|by Dan McCue|
Last week, the Federal Reserve released its 2013 Survey of Consumer Finances, a triennial survey which gives a rare, detailed look at the assets and debts as well as incomes of households across the nation. In the months to come, the Joint Center will delve into these data to assess the financial status of households with a particular emphasis on the association between homeownership and household wealth and the implications of consumer debt for future trends in the housing market. But in the meantime, the following are some early findings on household wealth pulled from a quick look at the Federal Reserve’s summary of net worth by various household characteristics.
Low-Income Households Lost Wealth, While High-Income Households Held Their Ground Between 2010 and 2013, low-income households had substantial declines in real net worth, while higher income households reported modest gains. The greatest declines were felt by households in the bottom income quintile, where the average net worth dropped by 21 percent. Meanwhile, the average net wealth for the top 10 percent income group increased by 2 percent.
The Typical Renter Still Has Very Little Net Wealth
Median net worth for all renters remained unchanged in 2013 relative to 2010, at just $5,400. This is just a fraction of the median net worth of the typical homeowner, of $195,400, which increased by 4 percent in 2010-13. In fact, the real increase in median net wealth of owners alone between 2010 and 2013 ($8,400) exceeded the total median net wealth of renters in 2013 by over 55 percent.
The White/Minority Wealth Gap Expanded
The net worth of the typical white household increased by 2 percent over the past three years, while that of the typical minority household (non-white or Hispanic) dropped fully 17 percent. This extended the gap in median net wealth between the two groups ($142,000 vs. $18,100).
It Helps to Have a College Education
Looking at the changes in wealth by education level, we see that the median net worth for a household headed by a person with a college degree increased 5 percent in 2010-13. Meanwhile, the median net wealth of those with only a high school diploma or just some college fell by 14 percent.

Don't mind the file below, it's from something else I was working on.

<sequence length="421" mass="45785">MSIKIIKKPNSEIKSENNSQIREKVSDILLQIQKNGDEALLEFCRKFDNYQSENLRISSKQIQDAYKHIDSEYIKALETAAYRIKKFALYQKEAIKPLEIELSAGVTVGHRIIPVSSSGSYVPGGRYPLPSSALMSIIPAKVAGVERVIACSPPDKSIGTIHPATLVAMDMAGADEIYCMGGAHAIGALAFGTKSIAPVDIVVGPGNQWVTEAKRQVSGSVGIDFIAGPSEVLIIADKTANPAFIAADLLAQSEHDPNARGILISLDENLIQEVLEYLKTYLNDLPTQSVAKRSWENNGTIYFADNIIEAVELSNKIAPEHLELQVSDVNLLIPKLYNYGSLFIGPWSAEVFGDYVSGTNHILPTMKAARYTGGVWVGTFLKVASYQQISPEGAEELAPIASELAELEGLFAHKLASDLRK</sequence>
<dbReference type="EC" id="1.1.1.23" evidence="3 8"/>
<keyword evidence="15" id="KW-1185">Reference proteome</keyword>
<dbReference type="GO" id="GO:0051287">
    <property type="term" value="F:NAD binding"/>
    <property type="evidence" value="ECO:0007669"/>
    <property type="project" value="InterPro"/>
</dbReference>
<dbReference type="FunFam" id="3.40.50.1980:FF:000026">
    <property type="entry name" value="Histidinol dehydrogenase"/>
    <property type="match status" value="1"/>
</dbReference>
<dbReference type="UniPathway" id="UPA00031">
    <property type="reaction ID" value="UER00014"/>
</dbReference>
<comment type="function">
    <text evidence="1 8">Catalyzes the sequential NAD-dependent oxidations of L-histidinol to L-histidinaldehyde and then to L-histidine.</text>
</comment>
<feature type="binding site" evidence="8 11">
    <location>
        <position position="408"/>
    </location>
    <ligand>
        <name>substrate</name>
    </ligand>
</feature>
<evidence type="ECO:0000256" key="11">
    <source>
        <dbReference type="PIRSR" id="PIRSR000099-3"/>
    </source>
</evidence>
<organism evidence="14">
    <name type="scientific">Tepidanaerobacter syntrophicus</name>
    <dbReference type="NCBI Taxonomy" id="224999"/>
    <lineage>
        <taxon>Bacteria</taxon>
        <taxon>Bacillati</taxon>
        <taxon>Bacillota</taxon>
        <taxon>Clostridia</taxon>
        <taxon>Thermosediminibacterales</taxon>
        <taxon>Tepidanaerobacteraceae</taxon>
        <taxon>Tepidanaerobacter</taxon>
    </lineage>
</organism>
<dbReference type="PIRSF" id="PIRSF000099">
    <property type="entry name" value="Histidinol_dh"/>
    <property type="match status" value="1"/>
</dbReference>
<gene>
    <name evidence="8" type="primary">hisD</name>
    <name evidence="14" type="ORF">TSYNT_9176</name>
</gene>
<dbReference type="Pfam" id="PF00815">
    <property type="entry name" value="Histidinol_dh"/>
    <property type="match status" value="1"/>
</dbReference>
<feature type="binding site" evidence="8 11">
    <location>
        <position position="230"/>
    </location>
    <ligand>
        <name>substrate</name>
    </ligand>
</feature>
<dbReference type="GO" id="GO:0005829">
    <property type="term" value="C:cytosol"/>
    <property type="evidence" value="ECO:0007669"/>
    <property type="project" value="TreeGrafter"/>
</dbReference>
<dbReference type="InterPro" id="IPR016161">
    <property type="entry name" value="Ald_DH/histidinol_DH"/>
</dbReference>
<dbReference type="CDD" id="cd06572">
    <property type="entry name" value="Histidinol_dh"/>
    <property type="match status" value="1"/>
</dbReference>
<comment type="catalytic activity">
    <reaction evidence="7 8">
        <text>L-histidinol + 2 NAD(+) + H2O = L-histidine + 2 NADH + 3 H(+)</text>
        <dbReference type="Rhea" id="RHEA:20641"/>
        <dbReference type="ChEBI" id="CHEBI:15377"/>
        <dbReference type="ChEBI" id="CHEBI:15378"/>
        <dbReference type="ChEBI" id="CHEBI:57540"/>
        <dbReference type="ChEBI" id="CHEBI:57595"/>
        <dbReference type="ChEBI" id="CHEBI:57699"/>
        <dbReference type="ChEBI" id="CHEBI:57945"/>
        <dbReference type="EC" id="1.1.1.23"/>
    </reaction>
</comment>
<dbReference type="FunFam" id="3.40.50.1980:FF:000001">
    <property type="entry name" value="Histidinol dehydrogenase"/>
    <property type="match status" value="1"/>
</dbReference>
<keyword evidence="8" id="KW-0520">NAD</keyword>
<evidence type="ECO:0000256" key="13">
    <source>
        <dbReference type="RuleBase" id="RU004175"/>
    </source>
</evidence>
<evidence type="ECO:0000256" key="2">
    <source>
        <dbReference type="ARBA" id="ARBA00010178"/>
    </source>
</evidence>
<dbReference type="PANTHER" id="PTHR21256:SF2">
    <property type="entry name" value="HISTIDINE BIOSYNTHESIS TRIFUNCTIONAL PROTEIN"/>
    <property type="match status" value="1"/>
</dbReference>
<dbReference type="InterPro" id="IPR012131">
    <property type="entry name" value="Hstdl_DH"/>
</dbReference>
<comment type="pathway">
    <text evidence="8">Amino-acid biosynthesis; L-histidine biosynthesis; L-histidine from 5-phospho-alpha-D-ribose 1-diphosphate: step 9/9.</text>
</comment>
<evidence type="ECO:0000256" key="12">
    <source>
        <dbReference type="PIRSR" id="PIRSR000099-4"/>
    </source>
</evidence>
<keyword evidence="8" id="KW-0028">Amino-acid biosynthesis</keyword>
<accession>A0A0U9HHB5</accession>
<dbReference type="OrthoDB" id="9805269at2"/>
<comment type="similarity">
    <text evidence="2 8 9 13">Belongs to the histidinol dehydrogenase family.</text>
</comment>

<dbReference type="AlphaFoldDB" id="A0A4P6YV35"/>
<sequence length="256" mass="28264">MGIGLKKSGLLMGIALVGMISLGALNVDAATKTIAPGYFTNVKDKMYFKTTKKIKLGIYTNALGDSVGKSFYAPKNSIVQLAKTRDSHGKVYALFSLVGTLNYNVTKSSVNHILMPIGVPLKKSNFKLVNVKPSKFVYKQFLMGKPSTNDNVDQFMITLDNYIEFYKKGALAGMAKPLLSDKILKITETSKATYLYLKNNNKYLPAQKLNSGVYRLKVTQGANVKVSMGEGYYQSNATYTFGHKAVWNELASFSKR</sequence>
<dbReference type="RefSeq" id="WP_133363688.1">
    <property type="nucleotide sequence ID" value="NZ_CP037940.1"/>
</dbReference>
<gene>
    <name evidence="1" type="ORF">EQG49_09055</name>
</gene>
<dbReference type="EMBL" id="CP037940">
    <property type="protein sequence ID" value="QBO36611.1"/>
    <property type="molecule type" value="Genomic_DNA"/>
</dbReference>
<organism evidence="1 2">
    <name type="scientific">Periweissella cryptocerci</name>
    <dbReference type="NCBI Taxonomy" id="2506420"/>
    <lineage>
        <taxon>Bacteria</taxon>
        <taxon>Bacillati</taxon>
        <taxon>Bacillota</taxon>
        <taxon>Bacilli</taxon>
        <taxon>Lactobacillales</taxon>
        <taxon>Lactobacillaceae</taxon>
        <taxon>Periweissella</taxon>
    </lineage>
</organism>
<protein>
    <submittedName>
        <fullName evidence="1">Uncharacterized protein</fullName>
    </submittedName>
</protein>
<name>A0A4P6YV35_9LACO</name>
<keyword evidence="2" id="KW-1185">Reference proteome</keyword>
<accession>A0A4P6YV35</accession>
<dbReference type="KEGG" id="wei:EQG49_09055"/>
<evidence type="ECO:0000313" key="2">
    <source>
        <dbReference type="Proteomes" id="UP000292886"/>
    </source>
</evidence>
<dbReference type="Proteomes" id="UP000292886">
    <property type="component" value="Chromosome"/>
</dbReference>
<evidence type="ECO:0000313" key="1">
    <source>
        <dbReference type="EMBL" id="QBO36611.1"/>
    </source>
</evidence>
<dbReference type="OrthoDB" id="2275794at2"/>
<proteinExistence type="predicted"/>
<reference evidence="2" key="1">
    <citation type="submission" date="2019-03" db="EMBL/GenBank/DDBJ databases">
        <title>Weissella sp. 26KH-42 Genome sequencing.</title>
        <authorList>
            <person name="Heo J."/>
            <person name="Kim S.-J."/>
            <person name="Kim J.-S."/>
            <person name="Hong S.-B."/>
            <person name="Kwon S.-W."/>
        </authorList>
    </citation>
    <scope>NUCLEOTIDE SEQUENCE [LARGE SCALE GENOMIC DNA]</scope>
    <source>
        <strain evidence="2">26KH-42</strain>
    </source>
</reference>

Overall, Households Have Lowered Debt Costs
Median debt, including mortgages and all forms of consumer debt, declined 20 percent between 2010 and 2013. Fewer families have high debt payment to income ratios (above 40%) than at any time since 2001.
Fewer Families Held Home Mortgages, and the Average Mortgage Level Declined
Exceeding the decline in homeownership rates during the period, the share of owners with mortgages declined from 47.0 percent in 2010 to 42.9 percent in 2013. Furthermore, the average amount of mortgage debt also dropped by 5 percent.
Higher Shares of Young Households have Student Loan Debt and the Typical Level of Student Debt Held is Rising
The share of households with student loan debt rose again in 2013 to reach an even 20.0% of all households. Over a longer span of time, the increase in share has been significant – particularly for the young. For those under age 40, the share with student loan debt is up from 22.4% in 2001 to 38.8% in 2013. During that same time period, the average level of student debt held by younger households also grew from $16,900 in 2001 to $29,800 in 2013 – while the median amount that the typical young household owed rose from $10,500 to $16,800.
All told, the portrait that emerges from these data point to a continued widening of the wealth divide in the country by income, race/ethnicity, and education. And while there has been some improvement in the overall consumer debt load, the sharp rise in student loans is a real cause for concern for the ability of young adults to be able to afford to buy homes in the future. Stay tuned for further analysis of this rich data source.